“I…” Lance isn’t the duskiest-skinned of people at the best of times, but the paling is obvious as he stares at the file, connections forming in his head as dates and facts begin to add up. “I— he didn’t die? Him or— what about mom, did she…?”

They came out with three. Did one escape? Was she ignored because she wasn’t SLC-expressive?

Scanning over the article and file quickly now, breathing increasing just a bit in anxious agitation.

“I’m sorry, Lance,” Corbin offered quietly, remembering how he had heard that both his mother and sister had been in the middle of Midtown when the Bomb had gone off. Their bodies had never even been found, like so many others. Then his father and his brother and his entire family had all vanished without a trace during the war. It had been difficult. He lets the boy finish the article, which doesn’t even list names, just the street he had lived on as a child. Greene Avenue, Bushwick in Brooklyn. What was now in Elmhurst.

His childhood home, pieces of it at least, might still remain.

Once he’s sure the boy was done, he clicked onward. He had already skimmed the next few pages. It had reports of those who had been killed. And near the top was Ashleigh Gerken. Death by severe trauma. Thankfully it had not gone into gruesome detail.

But Lance might notice that the numbers were off by one as if he had removed a file from the sequence.

Survivors listed were only three. The father deemed the source of the lethal vibrations, and the two children. It is noted that those three were the only people in a hundred yards who had both survived, and not had at least ruptured eardrums. The children were noted to have only gotten minor cuts and bruises caused by debris, mostly broken glass.

At the apology, Lance’s shoulders slump slightly— a little of that hope dying in his eyes— but he continues reading, hungry for the knowledge that he’d never had about his family, that only a chance glimpse into another future had given him any of.

He swallows as he notices his mother’s name listed dead, scanning the rest… then glancing back to Corbin. Hesitation, maybe considering asking about the missing file, but realizing that it was likely crime scene pictures stopped him. Looking back, he reads the summary, murmuring, “I guess that… was me…”

“And what— I mean, wasn’t there a breakout at level Five? That’s when Eric got out, is he— did he escape? Is he still…?” His eyes widening at the realization, looking to Corbin, “Is our dad alive?”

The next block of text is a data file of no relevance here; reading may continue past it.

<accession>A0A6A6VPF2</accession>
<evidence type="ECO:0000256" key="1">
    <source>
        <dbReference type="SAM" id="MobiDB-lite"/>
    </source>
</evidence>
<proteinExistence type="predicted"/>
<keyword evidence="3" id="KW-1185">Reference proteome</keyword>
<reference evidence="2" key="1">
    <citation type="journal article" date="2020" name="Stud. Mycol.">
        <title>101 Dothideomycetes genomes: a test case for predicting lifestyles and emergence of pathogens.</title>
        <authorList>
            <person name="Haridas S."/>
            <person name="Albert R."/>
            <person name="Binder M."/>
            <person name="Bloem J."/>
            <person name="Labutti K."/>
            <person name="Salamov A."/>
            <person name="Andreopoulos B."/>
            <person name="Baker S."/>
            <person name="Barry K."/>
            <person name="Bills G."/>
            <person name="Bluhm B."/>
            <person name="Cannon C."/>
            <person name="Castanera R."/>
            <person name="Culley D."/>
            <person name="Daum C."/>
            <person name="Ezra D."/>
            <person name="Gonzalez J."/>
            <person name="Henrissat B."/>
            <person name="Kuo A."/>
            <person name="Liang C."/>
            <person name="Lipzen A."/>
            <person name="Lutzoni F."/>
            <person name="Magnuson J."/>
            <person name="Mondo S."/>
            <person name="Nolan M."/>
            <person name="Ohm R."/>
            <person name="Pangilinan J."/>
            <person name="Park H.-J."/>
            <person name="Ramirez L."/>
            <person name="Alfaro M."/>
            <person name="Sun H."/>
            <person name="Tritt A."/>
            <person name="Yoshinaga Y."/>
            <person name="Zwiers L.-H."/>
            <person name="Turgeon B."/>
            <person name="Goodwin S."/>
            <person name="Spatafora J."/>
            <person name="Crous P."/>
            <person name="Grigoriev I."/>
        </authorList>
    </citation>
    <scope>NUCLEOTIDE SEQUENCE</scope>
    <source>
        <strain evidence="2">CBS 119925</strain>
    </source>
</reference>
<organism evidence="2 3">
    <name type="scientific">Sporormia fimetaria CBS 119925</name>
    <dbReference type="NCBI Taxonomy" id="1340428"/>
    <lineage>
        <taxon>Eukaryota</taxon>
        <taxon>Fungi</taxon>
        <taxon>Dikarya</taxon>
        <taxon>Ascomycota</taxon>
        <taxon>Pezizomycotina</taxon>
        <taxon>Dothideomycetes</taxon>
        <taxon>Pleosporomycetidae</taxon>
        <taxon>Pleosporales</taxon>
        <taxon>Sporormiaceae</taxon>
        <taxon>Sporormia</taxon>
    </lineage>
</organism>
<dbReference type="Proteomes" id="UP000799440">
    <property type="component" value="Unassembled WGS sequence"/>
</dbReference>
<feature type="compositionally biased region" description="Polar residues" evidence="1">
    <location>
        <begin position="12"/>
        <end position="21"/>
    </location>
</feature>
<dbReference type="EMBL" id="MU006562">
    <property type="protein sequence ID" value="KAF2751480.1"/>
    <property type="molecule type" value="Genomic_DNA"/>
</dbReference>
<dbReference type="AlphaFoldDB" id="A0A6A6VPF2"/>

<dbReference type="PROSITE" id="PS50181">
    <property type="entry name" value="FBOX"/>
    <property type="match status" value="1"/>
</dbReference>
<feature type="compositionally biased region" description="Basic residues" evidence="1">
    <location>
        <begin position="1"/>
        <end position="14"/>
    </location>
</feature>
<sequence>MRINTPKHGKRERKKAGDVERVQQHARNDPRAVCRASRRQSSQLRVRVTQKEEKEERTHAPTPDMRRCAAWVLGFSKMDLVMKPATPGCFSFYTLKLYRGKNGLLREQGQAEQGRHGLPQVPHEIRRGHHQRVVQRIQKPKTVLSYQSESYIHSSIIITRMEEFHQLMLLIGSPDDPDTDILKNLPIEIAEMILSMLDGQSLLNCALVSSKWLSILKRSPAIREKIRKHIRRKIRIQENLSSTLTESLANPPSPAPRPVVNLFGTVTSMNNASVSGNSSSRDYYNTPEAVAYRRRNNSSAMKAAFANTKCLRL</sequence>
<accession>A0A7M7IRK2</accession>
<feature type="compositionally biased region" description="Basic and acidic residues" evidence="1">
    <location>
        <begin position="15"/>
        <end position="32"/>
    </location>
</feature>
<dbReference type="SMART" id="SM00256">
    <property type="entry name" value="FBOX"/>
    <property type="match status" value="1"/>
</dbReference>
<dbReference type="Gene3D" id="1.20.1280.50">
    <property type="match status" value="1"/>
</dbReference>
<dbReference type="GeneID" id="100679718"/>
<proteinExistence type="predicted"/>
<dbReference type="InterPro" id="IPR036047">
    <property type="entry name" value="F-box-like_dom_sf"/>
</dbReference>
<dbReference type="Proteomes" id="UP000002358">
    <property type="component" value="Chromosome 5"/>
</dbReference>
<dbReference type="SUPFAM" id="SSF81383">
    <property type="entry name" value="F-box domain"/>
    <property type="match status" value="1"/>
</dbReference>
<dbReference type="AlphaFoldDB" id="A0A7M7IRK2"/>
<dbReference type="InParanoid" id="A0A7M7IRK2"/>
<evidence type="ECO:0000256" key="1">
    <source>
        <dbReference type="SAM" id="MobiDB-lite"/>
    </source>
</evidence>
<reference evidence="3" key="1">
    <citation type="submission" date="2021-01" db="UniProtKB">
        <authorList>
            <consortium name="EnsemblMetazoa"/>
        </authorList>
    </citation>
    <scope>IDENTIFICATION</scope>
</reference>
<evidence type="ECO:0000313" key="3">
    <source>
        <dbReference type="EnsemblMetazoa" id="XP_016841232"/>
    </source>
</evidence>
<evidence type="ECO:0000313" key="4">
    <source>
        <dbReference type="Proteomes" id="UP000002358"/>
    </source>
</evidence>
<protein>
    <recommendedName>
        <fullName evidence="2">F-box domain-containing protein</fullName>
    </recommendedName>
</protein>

“You did say you manifested young,” Corbin responds softly, trying to sound calm, even though part of him wondered how he would have handled seeing all this at this boy’s age. Probably not well. In the Company he had seen so much that very little surprised him, really. But he wasn’t going to let the boy see what was on the file he skipped, either. The vague descriptions of death were bad enough when someone’s mother was involved.

Even if he didn’t even remember her.

“They must not have known for sure if you actually manifested, but I think the supervising Agent must have suspected, which is why you were tagged. You and your sister.” He clicks forward. It starts to go into how the children were to be tagged and relocated to an orphanage where they could be observed. There were later notes, even. The Company had moved them to the Lighthouse in February of ‘09 when it opened. It seems Linderman’s funding might have had some added oversight.

As if to offer him some hope, he does reply, “It did say he escaped, yes. Many of the others on that list seem to still be alive, so it’s a good chance he is too.” It gives some hope back, at least.

“Yeah. I don’t remember manifesting, just what came after…” An absent murmuring as Lance looks back at the files, drawing in a slow breath and exhaling, slumping back in his chair, “He could be alive. Somewhere.”

Why hasn’t he found us is a question he wants to ask, but with the war, he knows it’s a foolish one.

He stares at the file for a moment, then takes another breath and sits up, “Okay. Okay, uh, you said you were going to show me how to tag this file?” Quickly, divert the topic to work so you can deal with emotional topics later!

As if Corbin understands the shift in topic, he nods, “I’ll let you know if I find anything else about where he might have ended up after the escape.” But as he hadn’t been rounded up, it was probably going to be a difficult search. Maybe someone else would know more about what had happened to him.

For the moment, though, they needed to get back to the current case. He filed away a thought that he would try to see if he could find anything the boy might be interested in later, but there was the current job that would keep that from happening more right away.

With some quick instructions, he explains how to flag the file, and how to make René Dumortier a potential person of interest in the Baldwin case.